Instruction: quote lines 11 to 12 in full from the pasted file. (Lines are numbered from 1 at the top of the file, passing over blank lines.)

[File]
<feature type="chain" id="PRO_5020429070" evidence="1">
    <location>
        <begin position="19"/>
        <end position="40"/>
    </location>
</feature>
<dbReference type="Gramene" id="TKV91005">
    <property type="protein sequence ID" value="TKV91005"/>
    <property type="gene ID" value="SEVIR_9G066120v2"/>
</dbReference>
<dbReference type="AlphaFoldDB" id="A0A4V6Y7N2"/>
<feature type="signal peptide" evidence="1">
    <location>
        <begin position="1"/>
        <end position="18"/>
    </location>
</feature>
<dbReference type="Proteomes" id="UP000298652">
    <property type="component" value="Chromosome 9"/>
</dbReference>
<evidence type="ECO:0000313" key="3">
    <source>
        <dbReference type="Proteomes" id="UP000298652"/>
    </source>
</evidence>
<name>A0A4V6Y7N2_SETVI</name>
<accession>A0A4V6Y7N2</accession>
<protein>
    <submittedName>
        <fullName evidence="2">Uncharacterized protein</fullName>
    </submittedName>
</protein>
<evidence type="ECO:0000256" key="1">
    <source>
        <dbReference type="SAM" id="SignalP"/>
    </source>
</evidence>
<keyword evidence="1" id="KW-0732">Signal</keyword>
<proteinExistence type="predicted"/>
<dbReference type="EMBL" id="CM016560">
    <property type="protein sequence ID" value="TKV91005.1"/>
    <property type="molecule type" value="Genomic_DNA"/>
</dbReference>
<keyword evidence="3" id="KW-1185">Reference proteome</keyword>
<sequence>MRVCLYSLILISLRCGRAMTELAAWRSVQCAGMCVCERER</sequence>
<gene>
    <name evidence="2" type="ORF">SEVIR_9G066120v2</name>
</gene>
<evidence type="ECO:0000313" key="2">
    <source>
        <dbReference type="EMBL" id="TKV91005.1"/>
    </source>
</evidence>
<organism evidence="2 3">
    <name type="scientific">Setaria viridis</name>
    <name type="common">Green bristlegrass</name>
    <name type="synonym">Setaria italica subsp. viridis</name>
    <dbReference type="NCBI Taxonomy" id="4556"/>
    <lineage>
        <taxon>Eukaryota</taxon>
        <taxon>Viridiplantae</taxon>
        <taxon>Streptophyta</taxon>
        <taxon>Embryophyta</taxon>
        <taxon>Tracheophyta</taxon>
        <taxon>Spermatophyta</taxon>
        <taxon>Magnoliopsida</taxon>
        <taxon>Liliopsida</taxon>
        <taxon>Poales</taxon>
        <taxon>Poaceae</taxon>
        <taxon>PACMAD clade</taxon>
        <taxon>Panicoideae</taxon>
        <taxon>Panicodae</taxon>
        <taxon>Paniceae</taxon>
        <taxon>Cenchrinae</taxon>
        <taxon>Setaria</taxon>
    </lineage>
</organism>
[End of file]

<dbReference type="AlphaFoldDB" id="A0A4V6Y7N2"/>
<feature type="signal peptide" evidence="1">